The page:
Colville Interact lands in Galapagos

Roger Harnack

From high in the Andes Mountains, Colville Interact took its adventure in Ecuador today from ski level to sea level, making the short flight to Baltra Isla (Island).
Although the club’s scheduled flight was canceled, members and chaperones arrived at Mariscol International Airport in Quito early to ensure members would have seats on the next available flight.
Everyone was booked aboard a 9 a.m. flight.
When the plane landed in the Galapagos, it was on a runway built by they U.S. Army Air Corps for use during World War II. Around the runway, remnants of the old military base still remain as a reminder of the war long ago.
In addition, large prickly pear cacti stood tall on the dessert island.
The club immediately jumped into exploration mode, starting with Rancho Primias, sanctuary to many of the remaining giant tortoises still found in the islands.
But to get to Rancho Primias, the group had to get through customs and immigration, then catch a municipal bus to a ferry crossing at Itabaca Channel.
Ferries are a vital link for traffic in the islands traveling Ecuador 5 highway, which links Baltra Isla and Isla Santa Cruz.
fter catching the ferry, the students and chaperones caught another bus headed to Rancho Primias.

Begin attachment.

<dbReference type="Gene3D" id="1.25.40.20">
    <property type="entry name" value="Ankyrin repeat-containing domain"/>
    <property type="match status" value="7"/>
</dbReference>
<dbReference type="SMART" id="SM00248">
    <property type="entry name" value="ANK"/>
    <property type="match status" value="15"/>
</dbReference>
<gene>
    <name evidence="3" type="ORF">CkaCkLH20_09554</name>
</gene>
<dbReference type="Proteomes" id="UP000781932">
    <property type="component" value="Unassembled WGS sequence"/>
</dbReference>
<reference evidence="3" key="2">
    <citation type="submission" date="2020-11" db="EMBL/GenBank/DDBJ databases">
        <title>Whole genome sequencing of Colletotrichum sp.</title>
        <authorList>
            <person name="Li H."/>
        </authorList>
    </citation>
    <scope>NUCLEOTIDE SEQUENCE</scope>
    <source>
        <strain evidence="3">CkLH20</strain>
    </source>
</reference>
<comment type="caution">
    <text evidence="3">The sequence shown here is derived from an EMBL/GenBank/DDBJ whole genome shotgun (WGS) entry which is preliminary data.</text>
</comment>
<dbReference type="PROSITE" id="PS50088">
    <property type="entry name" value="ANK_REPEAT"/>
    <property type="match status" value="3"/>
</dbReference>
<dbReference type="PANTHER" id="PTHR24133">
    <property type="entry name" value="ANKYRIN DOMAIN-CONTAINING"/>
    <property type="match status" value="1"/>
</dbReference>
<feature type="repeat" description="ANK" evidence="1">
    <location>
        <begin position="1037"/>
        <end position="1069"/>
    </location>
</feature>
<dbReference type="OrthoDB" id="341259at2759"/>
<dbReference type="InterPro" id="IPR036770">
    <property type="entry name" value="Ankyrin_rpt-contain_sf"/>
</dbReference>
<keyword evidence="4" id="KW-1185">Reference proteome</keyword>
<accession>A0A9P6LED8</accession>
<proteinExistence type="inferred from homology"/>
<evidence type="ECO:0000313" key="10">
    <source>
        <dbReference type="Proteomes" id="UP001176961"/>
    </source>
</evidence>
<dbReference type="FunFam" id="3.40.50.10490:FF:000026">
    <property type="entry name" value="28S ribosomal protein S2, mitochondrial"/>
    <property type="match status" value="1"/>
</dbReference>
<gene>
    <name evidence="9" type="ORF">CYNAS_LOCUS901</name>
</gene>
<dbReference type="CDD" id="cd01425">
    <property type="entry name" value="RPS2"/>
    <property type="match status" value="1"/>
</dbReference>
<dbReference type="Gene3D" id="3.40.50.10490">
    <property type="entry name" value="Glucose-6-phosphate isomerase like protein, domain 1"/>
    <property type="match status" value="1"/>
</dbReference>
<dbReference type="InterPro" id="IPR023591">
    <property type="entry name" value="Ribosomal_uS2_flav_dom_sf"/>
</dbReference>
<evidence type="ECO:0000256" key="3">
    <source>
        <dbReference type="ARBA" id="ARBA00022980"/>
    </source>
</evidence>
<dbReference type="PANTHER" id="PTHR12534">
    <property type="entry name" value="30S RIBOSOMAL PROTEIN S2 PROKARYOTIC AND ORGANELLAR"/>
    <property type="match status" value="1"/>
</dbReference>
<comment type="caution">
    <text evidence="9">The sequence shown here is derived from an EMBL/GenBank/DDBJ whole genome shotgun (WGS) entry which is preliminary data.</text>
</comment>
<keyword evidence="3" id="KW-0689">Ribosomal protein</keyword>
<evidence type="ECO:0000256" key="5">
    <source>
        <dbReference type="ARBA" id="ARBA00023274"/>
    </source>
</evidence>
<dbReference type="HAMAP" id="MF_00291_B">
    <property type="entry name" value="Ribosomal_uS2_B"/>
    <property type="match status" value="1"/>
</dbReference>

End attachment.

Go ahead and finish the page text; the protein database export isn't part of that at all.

Tortoise crossing signs lined the highway.
Once inside the reserve, the group of 30 from Colville wandered the fields in search of the giant tortoises, some of which weighed nearly 500 pounds, guides said..
The tour group was advised to stay at least six feet from the mammoth reptiles.
Two Interact members, Maria and Colten, took time to try a tortoise shell on for size before lunch.
After a brief visit and lunch, Interact took a five-minute bus ride to a nearby lava tunnel, where they hiked in the lighted, underground tunnel for about a quarter-mile before having to crawl a couple meters to continue their trek to the exit. Only a couple people opted not to make the “army crawl.”But all the chaperones completed the challenge, including tour leader Victoria Broden.
After the crawl, it was off to Puerto Ayora to check into the hotel and relax a few minutes before dinner.
With Internet services sketchy at best, students found ways offline to stay entertained.
Some hiked the few blocks to the beach, where they reported seeing iguanas, birds and even a shark. Others stayed at the hotel to listen to music and dance.
The group continues its adventure on Wednesday, when it takes two yachts to a nearby island to snorkel, see blue-footed boobies and other birds.
Check back daily for updates on Colville Interact’s advertures in Ecuador.
The adventure will wrap up Sunday, June 30. The Statesman-Examiner is planning a special section to showcase student volunteer work in Ecuador as well oa some of the locations students visited.
Look for that supplement in the July 10 edition.